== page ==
Android 为View分配id



Android id overview
An Android id is an integer commonly used to identify views; this id can be assigned via XML (when possible) and via code (programmatically.) The id is most useful for getting references for XML-defined Views generated by an Inflater (such as by using setContentView.)

Assign id via XML
Add an attribute of android:id="@+id/somename" to your view.
When your application is built, the android:id will be assigned a unique int for use in code.
Reference your android:id’s int value in code using "" (effectively a constant.)
this int can change from build to build so never copy an id from gen/, just use "".
(Also, an id assigned to a Preference in XML is not used when the Preference generates its View.)
Assign id via code (programmatically)
Manually set ids using someView.setId(int);
The int must be positive, but is otherwise arbitrary- it can be whatever you want (keep reading if this is frightful.)
For example, if creating and numbering several views representing items, you could use their item number.
Uniqueness of ids
XML-assigned ids will be unique.
Code-assigned ids do not have to be unique
Code-assigned ids can (theoretically) conflict with XML-assigned ids.
These conflicting ids won’t matter if queried correctly (keep reading).
When (and why) conflicting ids don’t matter
findViewById(int) will iterate depth-first recursively through the view hierarchy from the View you specify and return the first View it finds with a matching id.
As long as there are no code-assigned ids assigned before an XML-defined id in the hierarchy, findViewById( will always return the XML-defined View so id’d.
Dynamically Creating Views and Assigning IDs
In layout XML, define an empty ViewGroup with id.
Such as a LinearLayout with android:id="@+id/placeholder".
Use code to populate the placeholder ViewGroup with Views.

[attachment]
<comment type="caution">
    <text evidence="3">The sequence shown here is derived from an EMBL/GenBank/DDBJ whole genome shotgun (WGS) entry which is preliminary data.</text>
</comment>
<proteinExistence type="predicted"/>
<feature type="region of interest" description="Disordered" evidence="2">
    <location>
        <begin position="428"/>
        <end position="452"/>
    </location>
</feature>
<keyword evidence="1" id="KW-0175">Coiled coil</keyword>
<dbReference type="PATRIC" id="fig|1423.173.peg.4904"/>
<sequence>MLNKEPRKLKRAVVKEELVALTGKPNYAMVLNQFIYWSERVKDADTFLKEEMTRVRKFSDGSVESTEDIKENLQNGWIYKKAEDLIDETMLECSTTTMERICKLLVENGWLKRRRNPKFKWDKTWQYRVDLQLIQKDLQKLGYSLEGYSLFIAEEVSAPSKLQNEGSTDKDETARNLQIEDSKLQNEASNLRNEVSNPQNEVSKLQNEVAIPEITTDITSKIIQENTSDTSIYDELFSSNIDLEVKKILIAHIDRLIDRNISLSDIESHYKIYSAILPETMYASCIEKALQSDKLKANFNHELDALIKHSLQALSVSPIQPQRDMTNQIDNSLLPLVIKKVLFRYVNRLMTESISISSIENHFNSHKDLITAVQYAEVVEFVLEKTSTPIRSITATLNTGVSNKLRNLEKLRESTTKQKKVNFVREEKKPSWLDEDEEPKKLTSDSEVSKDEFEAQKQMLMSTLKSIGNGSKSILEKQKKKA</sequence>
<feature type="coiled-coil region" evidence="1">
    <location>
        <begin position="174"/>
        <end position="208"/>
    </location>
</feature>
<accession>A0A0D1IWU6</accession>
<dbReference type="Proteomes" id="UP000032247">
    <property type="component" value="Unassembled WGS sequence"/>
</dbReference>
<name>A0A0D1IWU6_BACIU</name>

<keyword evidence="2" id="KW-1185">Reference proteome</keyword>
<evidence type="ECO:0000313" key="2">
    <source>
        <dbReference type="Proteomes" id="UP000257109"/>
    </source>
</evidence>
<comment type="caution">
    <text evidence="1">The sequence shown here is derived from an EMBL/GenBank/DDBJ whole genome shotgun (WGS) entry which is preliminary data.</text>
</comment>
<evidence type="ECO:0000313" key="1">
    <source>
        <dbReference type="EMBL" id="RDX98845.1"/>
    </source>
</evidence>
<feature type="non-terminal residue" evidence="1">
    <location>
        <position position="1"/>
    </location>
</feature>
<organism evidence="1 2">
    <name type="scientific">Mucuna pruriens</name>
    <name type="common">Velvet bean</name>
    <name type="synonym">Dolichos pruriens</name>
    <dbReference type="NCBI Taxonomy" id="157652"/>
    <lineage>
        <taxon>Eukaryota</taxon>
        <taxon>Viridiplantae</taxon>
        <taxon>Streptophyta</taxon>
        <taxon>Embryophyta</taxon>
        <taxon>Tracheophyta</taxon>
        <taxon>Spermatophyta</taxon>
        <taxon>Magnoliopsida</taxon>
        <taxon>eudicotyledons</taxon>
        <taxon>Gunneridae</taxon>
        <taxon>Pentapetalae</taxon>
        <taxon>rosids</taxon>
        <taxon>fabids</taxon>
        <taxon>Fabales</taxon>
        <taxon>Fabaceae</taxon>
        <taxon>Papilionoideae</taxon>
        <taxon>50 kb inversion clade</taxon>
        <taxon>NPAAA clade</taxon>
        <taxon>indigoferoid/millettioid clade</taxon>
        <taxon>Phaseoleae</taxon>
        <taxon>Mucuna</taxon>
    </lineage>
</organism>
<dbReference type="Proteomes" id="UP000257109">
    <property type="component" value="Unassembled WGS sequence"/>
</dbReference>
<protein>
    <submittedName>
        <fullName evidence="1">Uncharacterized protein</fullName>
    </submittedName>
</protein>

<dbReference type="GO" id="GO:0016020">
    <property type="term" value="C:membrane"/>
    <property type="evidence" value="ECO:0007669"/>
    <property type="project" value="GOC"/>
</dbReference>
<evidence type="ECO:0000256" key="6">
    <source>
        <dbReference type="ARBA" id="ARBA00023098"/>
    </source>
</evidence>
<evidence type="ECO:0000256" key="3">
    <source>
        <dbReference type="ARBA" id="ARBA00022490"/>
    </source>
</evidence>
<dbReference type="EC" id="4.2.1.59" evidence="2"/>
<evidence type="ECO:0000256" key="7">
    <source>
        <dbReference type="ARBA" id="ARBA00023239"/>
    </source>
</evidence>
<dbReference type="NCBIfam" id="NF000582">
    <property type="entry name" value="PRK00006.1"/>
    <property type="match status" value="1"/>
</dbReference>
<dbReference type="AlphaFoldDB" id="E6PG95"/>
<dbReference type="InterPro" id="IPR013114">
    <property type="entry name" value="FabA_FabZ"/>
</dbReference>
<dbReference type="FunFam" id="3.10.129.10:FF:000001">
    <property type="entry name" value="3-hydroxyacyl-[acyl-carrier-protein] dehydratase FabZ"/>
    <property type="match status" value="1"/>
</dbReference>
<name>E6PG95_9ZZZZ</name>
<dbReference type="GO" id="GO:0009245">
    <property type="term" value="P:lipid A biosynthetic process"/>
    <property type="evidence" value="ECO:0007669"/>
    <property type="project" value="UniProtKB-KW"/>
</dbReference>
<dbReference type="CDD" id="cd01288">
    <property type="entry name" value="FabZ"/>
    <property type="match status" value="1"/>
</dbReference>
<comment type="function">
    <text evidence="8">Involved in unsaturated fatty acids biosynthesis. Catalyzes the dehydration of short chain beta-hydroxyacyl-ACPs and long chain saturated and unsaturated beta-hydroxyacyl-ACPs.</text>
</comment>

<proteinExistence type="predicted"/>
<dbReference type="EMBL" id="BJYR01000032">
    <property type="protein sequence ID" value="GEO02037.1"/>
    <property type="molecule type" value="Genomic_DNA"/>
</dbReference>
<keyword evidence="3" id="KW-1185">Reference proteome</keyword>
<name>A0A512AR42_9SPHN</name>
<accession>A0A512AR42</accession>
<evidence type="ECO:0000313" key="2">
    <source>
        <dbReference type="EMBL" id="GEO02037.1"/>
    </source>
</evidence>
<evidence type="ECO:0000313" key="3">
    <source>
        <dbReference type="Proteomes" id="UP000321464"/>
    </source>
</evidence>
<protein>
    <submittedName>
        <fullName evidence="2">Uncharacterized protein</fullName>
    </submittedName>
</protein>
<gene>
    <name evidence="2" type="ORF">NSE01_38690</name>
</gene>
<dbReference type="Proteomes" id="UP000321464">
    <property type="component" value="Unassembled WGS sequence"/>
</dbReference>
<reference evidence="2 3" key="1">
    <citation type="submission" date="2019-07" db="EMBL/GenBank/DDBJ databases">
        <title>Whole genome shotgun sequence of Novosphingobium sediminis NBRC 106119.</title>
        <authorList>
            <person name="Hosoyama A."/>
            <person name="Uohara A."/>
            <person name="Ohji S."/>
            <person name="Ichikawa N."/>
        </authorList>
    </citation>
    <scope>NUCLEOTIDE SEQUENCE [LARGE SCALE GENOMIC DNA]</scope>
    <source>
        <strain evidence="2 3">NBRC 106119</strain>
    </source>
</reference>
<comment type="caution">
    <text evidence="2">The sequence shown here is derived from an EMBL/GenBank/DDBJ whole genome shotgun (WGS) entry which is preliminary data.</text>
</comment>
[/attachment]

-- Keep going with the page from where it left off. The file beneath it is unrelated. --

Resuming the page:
If you need or want, assign any ids that are convenient to each view.
Query these child views using placeholder.findViewById(convenientInt);

API 17 introduced View.generateViewId() which allows you to generate a unique ID.

If you choose to keep references to your views around, be sure to instantiate them with getApplicationContext() and be sure to set each reference to null in onDestroy. Apparently leaking the Activity (hanging onto it after is is destroyed) is wasteful.. 🙂

Reserve an XML android:id for use in code
API 17 introduced View.generateViewId() which generates a unique ID. (Thanks to take-chances-make-changes for pointing this out.)*

If your ViewGroup cannot be defined via XML (or you don’t want it to be) you can reserve the id via XML to ensure it remains unique:

Here, values/ids.xml defines a custom id:

<?xml version="1.0" encoding="utf-8"?>

Then once the ViewGroup or View has been created, you can attach the custom id

Conflicting id example
For clarity by way of obfuscating example, lets examine what happens when there is an id conflict behind the scenes.


<?xml version="1.0" encoding="utf-8"?>
android:orientation="vertical" >
android:orientation="horizontal" >

To simulate a conflict, lets say our latest build assigned an int value of 12..

Next, defines some adds views programmatically (via code):

int placeholderId =; // placeholderId==12
// returns placeholder which has id==12:
ViewGroup placeholder = (ViewGroup)this.findViewById(placeholderId);
for (int i=0; i<20; i++){
TextView tv = new TextView(this.getApplicationContext());
// One new TextView will also be assigned an id==12:
So placeholder and one of our new TextViews both have an id of 12! But this isn’t really a problem if we query placeholder’s child views:

// Will return a generated TextView:

// Whereas this will return the ViewGroup placeholder;
// as long as its remains 12:
*Not so bad